Objective: To evaluate the impact of music therapy on breastfeeding rates among mothers of premature newborns.
Method: In this open randomized controlled trial, mothers of premature neonates weighting ≤ 1,750 g were submitted to music therapy sessions three times a week for 60 minutes. The endpoints were breastfeeding rates at the moment of infant hospital discharge and at follow-up visits (7-15 days, 30 and 60 days after discharge).
Results: A total of 94 mothers (48 in the music therapy group and 46 in the comparison group) were studied. Breastfeeding was significantly more frequent in the music therapy group at the first follow-up visit [relative risk (RR) = 1.26; 95% confidence interval (95%CI) = 1.01-1.57; p = 0.03; number needed to treat (NNT) = 5.6]. Moreover, this group showed higher breastfeeding rates at the moment of infant discharge (RR = 1.22; 95%CI = 0.99-1.51; p = 0.06; NNT = 6.3) and at days 30 and 60 after discharge (RR = 1.21; 95%CI = 0.73-5.6; p = 0.13 and RR = 1.28; 95%CI = 0.95-1.71; p = 0.09, respectively), but those results were not statistically significant.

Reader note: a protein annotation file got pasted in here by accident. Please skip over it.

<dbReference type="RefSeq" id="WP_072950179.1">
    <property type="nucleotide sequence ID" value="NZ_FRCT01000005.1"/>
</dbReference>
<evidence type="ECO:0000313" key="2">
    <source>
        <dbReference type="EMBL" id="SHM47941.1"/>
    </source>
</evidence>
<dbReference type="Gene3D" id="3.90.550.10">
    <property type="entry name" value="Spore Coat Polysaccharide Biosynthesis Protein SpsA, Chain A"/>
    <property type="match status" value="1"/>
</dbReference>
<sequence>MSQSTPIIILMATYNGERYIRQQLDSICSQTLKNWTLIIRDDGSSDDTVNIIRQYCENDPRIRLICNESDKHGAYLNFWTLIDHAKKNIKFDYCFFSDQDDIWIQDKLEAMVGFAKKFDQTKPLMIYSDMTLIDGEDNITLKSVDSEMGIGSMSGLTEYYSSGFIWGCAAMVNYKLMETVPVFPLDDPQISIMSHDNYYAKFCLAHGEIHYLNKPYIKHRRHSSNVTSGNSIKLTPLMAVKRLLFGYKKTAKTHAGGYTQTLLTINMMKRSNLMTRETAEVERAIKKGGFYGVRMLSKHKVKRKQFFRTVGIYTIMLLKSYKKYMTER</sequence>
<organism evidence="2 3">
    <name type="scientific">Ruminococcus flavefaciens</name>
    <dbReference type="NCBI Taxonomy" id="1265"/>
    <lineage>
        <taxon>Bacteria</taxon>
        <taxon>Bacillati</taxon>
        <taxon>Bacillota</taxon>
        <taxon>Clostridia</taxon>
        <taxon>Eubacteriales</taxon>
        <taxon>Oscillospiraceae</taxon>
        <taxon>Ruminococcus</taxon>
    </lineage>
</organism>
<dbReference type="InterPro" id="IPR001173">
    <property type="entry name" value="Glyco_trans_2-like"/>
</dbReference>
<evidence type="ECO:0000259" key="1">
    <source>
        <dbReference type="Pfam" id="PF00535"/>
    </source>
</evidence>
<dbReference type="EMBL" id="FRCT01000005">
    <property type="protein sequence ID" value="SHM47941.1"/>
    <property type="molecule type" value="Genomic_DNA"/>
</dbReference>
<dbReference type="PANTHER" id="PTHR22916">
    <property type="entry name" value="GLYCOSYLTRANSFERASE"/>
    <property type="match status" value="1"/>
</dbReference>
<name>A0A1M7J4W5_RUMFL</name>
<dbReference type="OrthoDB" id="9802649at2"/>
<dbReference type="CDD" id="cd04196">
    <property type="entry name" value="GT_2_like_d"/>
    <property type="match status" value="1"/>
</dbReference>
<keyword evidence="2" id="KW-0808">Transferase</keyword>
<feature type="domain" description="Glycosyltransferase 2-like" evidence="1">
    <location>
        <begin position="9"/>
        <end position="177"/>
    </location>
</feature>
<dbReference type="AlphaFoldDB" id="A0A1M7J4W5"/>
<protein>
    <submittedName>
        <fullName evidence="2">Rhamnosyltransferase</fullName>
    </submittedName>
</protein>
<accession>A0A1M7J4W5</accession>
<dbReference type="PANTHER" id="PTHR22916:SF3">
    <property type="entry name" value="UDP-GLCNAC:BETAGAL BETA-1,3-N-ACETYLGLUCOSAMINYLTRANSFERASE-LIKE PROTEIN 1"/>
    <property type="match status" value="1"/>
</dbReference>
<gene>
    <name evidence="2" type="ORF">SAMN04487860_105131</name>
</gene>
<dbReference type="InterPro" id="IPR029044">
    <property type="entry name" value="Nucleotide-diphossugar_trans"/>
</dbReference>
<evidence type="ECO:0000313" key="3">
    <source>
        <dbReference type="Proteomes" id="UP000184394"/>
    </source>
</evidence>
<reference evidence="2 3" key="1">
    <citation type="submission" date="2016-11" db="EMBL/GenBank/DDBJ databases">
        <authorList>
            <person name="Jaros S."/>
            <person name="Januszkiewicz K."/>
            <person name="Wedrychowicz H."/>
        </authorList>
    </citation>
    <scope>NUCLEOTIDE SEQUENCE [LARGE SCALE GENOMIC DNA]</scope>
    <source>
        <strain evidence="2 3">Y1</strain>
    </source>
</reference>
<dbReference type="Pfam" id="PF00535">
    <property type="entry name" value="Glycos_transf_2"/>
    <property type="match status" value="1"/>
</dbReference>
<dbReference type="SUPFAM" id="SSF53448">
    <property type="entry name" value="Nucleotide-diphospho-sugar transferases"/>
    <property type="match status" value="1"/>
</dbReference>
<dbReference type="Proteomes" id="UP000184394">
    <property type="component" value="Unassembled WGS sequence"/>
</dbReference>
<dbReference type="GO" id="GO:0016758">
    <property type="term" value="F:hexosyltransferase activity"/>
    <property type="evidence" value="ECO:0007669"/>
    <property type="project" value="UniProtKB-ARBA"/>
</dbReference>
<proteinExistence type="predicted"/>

Conclusions: This study demonstrated that music therapy had a significant effect in increasing breastfeeding rates among mothers of premature newborns at the first follow-up visit, and also a positive influence (although not significant) that lasted up to 60 days after infant discharge. Music therapy may be useful for increasing breastfeeding rates among mothers of premature newborns.